Israeli Supreme Court Justice Ends Illustrious Career With Two Human Rights Rulings

Former attorney general Elyakim Rubinstein wraps up 13 years on the bench with rulings that side with prisoners

Israel Supreme Court Justice Elyakim Rubinstein, in 2016.

Justice Elyakim Rubinstein retired from the bench Tuesday after serving 13 years on Israel’s Supreme Court, marking his departure with rulings in two human rights cases.

One involved overcrowding in prisons; the other concerned the ban on migrants and asylum-seekers bringing personal items into the Holot detention center in the Negev. Rubinstein, who previously served as attorney general and cabinet secretary, sided with the prisoners and detainees in his final rulings, delivered at a farewell ceremony.

Later in the day, two new justices – David Mintz and George Karra, who are replacing Rubinstein and Zvi Zylbertal – were due to be sworn in. Zylbertal retired in April.

In other remarks at the farewell ceremony, Rubinstein took exception to a proposal by Justice Minister Ayelet Shaked, who was present in the courtroom, limiting who would be entitled to petition the High Court of Justice. "In my opinion, the ability to apply directly to this court with petitions against the government is a beautiful and useful Israeli institution that is worth preserving even if there are sometimes baseless petitions," Rubinstein said.

The rulings Rubinstein handed down on his last day relate to petitions filed by the Association for Civil Rights in Israel. The College of Law and Business in Ramat Gan was a co-petitioner in the first case, demanding that prisoners be provided a minimum space of 4 square meters (43 square feet) in their cells, not including the toilet and shower. Due to overcrowding, most inmates in Israeli jails live in a total area of less than 3 square meters.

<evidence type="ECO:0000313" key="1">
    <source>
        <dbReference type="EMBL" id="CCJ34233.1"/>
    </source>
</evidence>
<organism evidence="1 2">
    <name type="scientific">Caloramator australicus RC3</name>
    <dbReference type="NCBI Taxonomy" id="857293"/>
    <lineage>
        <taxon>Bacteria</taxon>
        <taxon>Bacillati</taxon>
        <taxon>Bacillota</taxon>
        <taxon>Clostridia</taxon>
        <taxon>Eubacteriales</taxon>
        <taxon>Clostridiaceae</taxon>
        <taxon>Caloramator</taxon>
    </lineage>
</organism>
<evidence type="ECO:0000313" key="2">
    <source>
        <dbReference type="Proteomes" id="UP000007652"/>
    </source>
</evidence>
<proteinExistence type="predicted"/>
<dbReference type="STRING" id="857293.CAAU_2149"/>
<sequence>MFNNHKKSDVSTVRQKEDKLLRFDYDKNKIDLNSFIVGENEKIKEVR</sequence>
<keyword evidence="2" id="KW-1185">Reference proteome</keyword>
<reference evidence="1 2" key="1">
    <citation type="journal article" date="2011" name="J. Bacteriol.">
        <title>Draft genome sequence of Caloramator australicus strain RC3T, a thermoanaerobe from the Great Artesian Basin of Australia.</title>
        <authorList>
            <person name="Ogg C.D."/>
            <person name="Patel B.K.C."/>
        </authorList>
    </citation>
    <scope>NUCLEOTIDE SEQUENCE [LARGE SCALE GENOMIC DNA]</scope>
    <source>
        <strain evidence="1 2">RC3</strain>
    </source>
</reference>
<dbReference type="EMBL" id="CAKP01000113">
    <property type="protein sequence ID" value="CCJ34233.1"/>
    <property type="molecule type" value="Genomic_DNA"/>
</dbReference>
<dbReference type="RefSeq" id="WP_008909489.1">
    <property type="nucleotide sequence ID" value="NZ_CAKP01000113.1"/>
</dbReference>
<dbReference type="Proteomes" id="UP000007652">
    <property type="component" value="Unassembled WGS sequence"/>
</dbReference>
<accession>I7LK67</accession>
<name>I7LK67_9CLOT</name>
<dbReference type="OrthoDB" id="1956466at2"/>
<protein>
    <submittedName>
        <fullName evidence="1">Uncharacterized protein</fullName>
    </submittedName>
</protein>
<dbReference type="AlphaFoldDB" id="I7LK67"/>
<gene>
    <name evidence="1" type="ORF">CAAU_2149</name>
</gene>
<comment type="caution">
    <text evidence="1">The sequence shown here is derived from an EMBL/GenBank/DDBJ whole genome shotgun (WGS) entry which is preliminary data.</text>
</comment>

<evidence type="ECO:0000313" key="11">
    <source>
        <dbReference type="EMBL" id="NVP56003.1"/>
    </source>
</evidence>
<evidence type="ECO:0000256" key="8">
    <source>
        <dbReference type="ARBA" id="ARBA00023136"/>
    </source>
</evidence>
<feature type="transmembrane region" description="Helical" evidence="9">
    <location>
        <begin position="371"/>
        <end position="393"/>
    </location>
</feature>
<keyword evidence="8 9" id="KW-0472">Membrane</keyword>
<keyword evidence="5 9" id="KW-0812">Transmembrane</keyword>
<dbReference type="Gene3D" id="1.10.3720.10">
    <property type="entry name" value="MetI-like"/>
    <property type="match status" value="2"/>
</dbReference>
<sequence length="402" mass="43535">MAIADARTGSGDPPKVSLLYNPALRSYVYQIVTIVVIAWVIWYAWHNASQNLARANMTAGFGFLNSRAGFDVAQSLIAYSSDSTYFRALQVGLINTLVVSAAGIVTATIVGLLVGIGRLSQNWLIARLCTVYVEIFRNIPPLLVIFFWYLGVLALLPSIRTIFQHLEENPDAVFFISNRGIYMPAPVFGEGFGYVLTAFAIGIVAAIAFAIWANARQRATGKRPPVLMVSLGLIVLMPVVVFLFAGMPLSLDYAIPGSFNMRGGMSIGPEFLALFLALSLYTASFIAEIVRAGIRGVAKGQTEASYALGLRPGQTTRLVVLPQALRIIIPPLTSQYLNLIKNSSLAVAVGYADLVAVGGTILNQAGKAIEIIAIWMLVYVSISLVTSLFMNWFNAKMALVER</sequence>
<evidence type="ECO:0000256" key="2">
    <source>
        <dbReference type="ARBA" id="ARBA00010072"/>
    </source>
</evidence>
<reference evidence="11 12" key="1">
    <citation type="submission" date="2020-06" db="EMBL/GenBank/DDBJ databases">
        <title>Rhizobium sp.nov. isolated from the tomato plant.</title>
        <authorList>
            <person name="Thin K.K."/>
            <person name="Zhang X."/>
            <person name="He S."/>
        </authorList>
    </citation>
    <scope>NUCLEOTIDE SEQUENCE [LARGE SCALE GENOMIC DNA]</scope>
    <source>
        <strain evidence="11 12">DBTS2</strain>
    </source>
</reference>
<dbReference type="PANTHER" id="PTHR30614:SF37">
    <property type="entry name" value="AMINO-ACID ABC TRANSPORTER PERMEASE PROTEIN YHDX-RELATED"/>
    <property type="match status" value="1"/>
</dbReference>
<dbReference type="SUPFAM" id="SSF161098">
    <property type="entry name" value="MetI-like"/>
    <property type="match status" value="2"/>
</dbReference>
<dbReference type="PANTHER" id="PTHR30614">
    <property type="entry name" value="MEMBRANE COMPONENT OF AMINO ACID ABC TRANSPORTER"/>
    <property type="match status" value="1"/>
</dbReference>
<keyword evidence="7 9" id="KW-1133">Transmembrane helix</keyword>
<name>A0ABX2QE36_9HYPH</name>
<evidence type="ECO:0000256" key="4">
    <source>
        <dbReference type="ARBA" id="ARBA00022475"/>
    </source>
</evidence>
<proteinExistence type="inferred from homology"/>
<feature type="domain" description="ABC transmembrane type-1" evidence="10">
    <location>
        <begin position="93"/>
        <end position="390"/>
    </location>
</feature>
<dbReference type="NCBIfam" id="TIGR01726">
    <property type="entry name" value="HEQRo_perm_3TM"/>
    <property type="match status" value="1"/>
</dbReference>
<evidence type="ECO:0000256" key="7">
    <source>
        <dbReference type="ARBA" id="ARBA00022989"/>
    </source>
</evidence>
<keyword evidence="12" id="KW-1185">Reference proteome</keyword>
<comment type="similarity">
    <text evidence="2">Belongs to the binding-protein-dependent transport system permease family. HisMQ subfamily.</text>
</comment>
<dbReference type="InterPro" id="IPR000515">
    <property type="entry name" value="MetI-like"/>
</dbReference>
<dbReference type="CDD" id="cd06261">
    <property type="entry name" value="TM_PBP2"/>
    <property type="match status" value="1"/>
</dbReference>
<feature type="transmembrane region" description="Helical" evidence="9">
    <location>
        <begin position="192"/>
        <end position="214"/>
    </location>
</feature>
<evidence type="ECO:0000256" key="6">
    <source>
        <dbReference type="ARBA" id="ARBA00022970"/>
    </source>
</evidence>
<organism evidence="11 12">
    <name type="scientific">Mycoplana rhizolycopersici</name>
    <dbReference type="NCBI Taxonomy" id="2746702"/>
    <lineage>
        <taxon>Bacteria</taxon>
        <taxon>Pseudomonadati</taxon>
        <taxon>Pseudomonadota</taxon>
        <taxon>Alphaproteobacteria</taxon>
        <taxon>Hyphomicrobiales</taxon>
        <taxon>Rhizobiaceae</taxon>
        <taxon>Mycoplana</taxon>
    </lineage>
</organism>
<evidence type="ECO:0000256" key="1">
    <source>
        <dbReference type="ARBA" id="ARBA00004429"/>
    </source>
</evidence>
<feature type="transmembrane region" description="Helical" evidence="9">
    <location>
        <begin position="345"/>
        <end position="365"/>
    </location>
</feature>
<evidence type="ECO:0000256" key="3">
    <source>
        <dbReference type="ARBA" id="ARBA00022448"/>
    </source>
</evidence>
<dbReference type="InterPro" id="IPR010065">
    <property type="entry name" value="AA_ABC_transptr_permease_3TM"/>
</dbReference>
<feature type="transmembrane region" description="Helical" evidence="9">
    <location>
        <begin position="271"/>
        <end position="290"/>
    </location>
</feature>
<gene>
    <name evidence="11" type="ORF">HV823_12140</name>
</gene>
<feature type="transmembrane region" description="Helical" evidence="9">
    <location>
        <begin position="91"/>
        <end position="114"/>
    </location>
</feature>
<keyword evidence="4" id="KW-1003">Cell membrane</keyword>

Joined by Justices Hanan Melcer and Uri Shoham, Rubinstein ruled that the current space allotted to prisoners is a violation of the law requiring that inmates be held in fitting conditions and a violation of the state's obligation to ensure the dignified existence of prisoners. The ruling will be implemented gradually over the next year and a half.

In the second case, in which ACRI was joined in its petition by the Hotline for Refugees and Migrants and by detainees at Holot themselves, the court struck down an Israel Prison Service ban against detainees bringing in from the outside such personal items as toiletries and electric appliances.

Joined by Justices Uzi Vogelman and Daphne Barak-Erez, Rubinstein ruled that a sweeping ban against bringing in such personal effects was unreasonable. In another case that was consolidated with the petition, the court ruled that a maximum of six asylum-seekers per room could be accommodated at Holot instead of the current maximum of ten.

Rubinstein, 70, joined the Supreme Court in 2004 after a tumultuous term as attorney general (1997-2004), during which he closed a 1999 investigation of Benjamin Netanyahu and his wife, Sara. They had been suspected of billing the government for work done at their private residence by contractor Avner Amedi and other service providers, before and during the prime ministerial tenure of Benjamin Netanyahu. The suspicions included giving and accepting bribes, fraud and obstruction of justice.

As attorney general, Rubinstein also brought about the dismissal of the head of the Israel Police investigations division, Moshe Mizrahi, due to wiretapping activities, and recommended that prosecutor Liora Glatt Berkowitz be indicted for leaking suspicions that Prime Minister Ariel Sharon had received millions of dollars of bribes from Cyril Kern, a South African businessman.

Rubinstein began his career with a clerkship at the State Prosecutor’s Office, followed by positions in a number of government ministries, including a stint as the legal adviser to then-Foreign Minister Moshe Dayan and later as cabinet secretary for eight years under Prime Ministers Yitzhak Shamir and Yitzhak Rabin.

As Supreme Court justice, Rubinstein dissented when eight others on the bench ruled in 2015 that Knesset member Haneen Zoabi could not be disqualified from serving for the parliament. He also objected to a government plan to regulate the country’s offshore natural gas reserves, and to Netanyahu’s decision to serve as health minister in addition to prime minister.